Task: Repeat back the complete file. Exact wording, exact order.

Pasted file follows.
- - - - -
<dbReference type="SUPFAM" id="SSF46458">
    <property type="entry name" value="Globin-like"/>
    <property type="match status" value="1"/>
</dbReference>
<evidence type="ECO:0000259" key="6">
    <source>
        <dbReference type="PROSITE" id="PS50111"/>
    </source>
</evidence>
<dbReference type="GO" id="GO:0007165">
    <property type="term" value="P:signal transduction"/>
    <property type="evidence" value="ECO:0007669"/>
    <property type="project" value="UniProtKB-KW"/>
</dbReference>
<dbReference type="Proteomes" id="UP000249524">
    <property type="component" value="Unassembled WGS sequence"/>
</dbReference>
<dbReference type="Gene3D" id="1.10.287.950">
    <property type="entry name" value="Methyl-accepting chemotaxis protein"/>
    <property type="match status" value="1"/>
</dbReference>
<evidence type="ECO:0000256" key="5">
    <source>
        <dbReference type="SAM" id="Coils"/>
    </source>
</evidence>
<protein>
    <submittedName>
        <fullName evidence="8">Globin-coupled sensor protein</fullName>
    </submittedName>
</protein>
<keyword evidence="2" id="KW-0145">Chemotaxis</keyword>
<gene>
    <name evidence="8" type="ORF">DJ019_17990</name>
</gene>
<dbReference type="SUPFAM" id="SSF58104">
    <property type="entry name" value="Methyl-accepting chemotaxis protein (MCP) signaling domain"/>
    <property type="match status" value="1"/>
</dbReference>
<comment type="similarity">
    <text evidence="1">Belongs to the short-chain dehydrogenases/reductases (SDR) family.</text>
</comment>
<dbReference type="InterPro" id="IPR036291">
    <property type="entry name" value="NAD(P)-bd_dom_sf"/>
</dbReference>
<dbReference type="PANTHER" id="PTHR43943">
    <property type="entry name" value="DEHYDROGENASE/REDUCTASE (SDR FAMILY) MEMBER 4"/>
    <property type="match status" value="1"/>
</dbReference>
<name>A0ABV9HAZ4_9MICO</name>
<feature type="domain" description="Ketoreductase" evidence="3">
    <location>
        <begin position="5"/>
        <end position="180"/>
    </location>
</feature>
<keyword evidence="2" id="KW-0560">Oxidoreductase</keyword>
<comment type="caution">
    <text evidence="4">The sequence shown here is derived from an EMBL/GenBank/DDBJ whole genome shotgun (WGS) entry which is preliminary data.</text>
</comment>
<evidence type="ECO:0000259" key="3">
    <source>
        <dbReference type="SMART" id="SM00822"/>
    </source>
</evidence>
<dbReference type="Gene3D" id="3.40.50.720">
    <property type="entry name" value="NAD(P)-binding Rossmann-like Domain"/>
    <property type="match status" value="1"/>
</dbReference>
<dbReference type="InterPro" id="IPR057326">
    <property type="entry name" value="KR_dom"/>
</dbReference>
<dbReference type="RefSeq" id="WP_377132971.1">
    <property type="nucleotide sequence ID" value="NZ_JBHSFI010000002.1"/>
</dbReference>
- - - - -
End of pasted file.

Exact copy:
<dbReference type="SUPFAM" id="SSF46458">
    <property type="entry name" value="Globin-like"/>
    <property type="match status" value="1"/>
</dbReference>
<evidence type="ECO:0000259" key="6">
    <source>
        <dbReference type="PROSITE" id="PS50111"/>
    </source>
</evidence>
<dbReference type="GO" id="GO:0007165">
    <property type="term" value="P:signal transduction"/>
    <property type="evidence" value="ECO:0007669"/>
    <property type="project" value="UniProtKB-KW"/>
</dbReference>
<dbReference type="Proteomes" id="UP000249524">
    <property type="component" value="Unassembled WGS sequence"/>
</dbReference>
<dbReference type="Gene3D" id="1.10.287.950">
    <property type="entry name" value="Methyl-accepting chemotaxis protein"/>
    <property type="match status" value="1"/>
</dbReference>
<evidence type="ECO:0000256" key="5">
    <source>
        <dbReference type="SAM" id="Coils"/>
    </source>
</evidence>
<protein>
    <submittedName>
        <fullName evidence="8">Globin-coupled sensor protein</fullName>
    </submittedName>
</protein>
<keyword evidence="2" id="KW-0145">Chemotaxis</keyword>
<gene>
    <name evidence="8" type="ORF">DJ019_17990</name>
</gene>
<dbReference type="SUPFAM" id="SSF58104">
    <property type="entry name" value="Methyl-accepting chemotaxis protein (MCP) signaling domain"/>
    <property type="match status" value="1"/>
</dbReference>
<comment type="similarity">
    <text evidence="1">Belongs to the short-chain dehydrogenases/reductases (SDR) family.</text>
</comment>
<dbReference type="InterPro" id="IPR036291">
    <property type="entry name" value="NAD(P)-bd_dom_sf"/>
</dbReference>
<dbReference type="PANTHER" id="PTHR43943">
    <property type="entry name" value="DEHYDROGENASE/REDUCTASE (SDR FAMILY) MEMBER 4"/>
    <property type="match status" value="1"/>
</dbReference>
<name>A0ABV9HAZ4_9MICO</name>
<feature type="domain" description="Ketoreductase" evidence="3">
    <location>
        <begin position="5"/>
        <end position="180"/>
    </location>
</feature>
<keyword evidence="2" id="KW-0560">Oxidoreductase</keyword>
<comment type="caution">
    <text evidence="4">The sequence shown here is derived from an EMBL/GenBank/DDBJ whole genome shotgun (WGS) entry which is preliminary data.</text>
</comment>
<evidence type="ECO:0000259" key="3">
    <source>
        <dbReference type="SMART" id="SM00822"/>
    </source>
</evidence>
<dbReference type="Gene3D" id="3.40.50.720">
    <property type="entry name" value="NAD(P)-binding Rossmann-like Domain"/>
    <property type="match status" value="1"/>
</dbReference>
<dbReference type="InterPro" id="IPR057326">
    <property type="entry name" value="KR_dom"/>
</dbReference>
<dbReference type="RefSeq" id="WP_377132971.1">
    <property type="nucleotide sequence ID" value="NZ_JBHSFI010000002.1"/>
</dbReference>